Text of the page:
Nearly a decade ago, Sony and NTT DoCoMo (Japan’s largest mobile carrier) launched a joint venture centered on a contactless payment technology from Sony. FeliCa, as the technology is dubbed, was embedded in DoCoMo handsets and enjoyed rapid acceptance — it is the foundation of Osaifu-Keitai, which has become the de facto standard for mobile payments. Osaifu-Ketai received a huge boost when it was integrated with the payment system of Tokyo’s massive train system; it is now supported by competing carriers as well as financial institutions and credit card companies. Japan’s three largest operators, in fact, are working together to ensure a smooth transition to NFC, which is widely viewed as the next-generation technology for supporting mobile payments.
Contrast that forward-looking cooperation with the state of mobile payments in the United States, where a host of heavyweights are hoping consumers will flock to their proprietary solutions. Verizon Wireless, AT&T and T-Mobile USA last week used the South by Southwest stage to showcase Isis, their joint venture based on NFC. Google is reportedly pressuring app developers to use its Google Wallet, warning them that their wares will be tossed out of Android Market if they use other payment methods. PayPal is aggressively pushing its mobile payment offering into 2,000 Home Depot stores and last week announced a partnership with Tabbedout to enable users to pay their bills in bars and restaurants. Meanwhile, Square is expanding beyond its mobile credit card reader to enable hands-free payments in stores, and countless startups are also vying for a piece of the pie.
The packed mobile wallet bandwagon looks to get even more crowded in the near future, according to a recent report from The Wall Street Journal. A consortium of two dozen retailers including Wal-Mart and Target are developing their own mobile payment system, according to the Journal, in an effort to grab more revenues and increase customer loyalty.
But the retailers’ initiative is more likely to increase customer confusion, adding to a surfeit of “solutions” will only shackle a market. Consumers simply won’t download a half-dozen individual apps, then fire up the right one based on where they’re shopping or what they’re buying. And retailers who don’t offer their own systems won’t invest time or money to support a wide variety of mobile payment services.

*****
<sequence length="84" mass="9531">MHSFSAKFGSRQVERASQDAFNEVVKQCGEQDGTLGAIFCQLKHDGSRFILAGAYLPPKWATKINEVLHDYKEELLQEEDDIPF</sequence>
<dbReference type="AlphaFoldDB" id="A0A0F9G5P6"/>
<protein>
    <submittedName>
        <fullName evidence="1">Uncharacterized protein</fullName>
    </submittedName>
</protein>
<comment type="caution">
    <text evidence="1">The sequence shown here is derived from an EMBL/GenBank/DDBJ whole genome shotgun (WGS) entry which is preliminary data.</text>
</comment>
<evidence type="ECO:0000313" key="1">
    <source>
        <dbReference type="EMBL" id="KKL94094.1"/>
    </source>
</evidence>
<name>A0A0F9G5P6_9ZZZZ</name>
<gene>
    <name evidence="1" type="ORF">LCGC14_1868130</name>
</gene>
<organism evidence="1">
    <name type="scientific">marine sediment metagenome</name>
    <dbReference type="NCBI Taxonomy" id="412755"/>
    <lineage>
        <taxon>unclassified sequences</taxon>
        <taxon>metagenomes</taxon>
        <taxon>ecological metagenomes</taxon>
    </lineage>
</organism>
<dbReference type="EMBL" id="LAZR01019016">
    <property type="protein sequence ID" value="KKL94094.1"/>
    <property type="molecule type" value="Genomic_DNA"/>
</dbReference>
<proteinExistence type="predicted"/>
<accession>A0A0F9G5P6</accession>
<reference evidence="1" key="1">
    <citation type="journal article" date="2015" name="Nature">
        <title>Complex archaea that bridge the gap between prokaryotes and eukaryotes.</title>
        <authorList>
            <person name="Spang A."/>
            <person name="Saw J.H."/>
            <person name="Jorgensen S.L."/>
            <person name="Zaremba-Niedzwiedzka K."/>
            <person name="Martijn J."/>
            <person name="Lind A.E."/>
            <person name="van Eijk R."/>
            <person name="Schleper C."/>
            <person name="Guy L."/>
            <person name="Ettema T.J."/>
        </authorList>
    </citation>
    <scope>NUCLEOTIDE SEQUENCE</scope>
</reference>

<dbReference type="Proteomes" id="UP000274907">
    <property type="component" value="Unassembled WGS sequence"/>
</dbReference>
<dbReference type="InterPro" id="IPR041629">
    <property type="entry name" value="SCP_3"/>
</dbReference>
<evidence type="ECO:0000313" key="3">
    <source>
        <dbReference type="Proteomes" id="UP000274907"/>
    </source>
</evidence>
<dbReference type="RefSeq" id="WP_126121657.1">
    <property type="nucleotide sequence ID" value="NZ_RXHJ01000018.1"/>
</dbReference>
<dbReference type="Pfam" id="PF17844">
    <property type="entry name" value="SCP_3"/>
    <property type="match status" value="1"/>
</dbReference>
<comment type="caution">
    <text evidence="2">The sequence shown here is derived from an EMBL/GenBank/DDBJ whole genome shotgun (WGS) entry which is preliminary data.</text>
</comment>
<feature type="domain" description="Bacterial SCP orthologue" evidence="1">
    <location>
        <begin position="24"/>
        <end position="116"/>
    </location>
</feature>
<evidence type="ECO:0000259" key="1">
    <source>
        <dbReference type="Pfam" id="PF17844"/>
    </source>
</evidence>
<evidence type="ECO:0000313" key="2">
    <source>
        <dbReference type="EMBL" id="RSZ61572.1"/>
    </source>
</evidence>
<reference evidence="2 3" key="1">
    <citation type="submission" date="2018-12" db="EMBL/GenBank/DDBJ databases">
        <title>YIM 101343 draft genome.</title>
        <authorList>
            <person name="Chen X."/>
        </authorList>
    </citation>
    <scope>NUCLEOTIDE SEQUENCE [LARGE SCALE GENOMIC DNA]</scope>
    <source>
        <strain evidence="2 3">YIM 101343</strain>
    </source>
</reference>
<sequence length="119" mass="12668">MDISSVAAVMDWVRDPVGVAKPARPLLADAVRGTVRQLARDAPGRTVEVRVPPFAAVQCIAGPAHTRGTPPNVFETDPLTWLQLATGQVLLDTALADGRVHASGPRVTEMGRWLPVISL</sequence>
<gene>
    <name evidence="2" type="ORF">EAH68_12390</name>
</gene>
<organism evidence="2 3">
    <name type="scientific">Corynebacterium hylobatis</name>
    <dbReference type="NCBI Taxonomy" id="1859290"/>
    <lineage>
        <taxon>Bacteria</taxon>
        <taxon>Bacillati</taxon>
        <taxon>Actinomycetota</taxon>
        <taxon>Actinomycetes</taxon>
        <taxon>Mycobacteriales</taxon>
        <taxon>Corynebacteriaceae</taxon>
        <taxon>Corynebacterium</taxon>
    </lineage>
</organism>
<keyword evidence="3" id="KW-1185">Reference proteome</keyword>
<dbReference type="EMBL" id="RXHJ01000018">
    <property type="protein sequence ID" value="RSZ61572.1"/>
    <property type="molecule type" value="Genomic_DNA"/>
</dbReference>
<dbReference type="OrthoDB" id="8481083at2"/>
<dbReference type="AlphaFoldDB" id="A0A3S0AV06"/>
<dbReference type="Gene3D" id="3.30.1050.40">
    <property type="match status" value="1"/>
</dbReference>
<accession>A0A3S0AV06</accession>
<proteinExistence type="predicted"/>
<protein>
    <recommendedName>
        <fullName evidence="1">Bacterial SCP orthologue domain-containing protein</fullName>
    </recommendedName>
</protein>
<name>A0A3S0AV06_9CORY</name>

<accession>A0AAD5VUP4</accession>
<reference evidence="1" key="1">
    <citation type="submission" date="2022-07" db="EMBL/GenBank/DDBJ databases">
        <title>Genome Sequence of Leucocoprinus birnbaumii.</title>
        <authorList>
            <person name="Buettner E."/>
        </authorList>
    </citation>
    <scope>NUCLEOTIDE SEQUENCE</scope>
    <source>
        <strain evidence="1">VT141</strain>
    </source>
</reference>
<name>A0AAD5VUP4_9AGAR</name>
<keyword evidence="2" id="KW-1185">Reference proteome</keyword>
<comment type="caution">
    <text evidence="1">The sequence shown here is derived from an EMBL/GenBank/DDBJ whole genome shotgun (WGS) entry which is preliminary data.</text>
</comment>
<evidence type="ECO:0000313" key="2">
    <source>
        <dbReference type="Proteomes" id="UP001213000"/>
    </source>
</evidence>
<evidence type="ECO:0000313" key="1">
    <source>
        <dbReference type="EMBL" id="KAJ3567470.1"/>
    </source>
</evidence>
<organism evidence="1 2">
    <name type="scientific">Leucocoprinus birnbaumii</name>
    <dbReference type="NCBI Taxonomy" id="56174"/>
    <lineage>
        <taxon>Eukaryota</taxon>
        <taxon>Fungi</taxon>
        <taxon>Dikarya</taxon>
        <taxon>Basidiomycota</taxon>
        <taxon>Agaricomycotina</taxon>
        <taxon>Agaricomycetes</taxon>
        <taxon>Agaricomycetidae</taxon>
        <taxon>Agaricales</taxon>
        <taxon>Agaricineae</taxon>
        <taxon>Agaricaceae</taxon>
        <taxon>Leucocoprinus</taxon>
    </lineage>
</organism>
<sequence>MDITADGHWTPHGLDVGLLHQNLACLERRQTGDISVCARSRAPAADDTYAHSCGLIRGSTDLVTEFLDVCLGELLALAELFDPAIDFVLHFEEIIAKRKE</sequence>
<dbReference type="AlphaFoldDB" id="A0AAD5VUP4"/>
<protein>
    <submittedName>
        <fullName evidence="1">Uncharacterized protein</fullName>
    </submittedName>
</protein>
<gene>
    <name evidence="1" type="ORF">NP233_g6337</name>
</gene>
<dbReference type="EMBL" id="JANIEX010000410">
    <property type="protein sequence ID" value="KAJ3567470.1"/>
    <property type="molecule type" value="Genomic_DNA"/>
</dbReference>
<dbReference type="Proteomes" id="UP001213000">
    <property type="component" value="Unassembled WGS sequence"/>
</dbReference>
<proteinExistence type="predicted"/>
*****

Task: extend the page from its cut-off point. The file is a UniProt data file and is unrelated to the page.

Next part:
Mobile payments already face some serious challenges: Point-of-sale systems still have to be built out, NFC-enabled smartphones must see increased penetration, and business models must be established that reward every player in the value chain. The mobile wallet must be as quick and easy to use as cash or credit cards, and consumers must have confidence that their transactions are secure. And as I’ve argued before, they must feature apps that consumers actually find valuable if they’re going to reach for their phones rather than their wallets. Those apps can include everything from loyalty cards that reward users as they spend to location-based offers that are sent to consumers within a certain proximity of the store.
Each of the major initiatives so far has a chance to overcome those hurdles, but it’s far too early to predict who will succeed. The field will consolidate over the next year or two as some losers drop out and other players join forces. But there isn’t much room for winners in this space – consumers won’t embrace more than a few, and retailers won’t support many – so we’ll see one or two initiatives emerge from the pack. Until then, though, we shouldn’t expect massive uptake of multiple payment systems. Because if there’s one lesson we can take from Japan, it’s that mobile payments will fly only when the entire ecosystem rallies around a very limited number of solutions.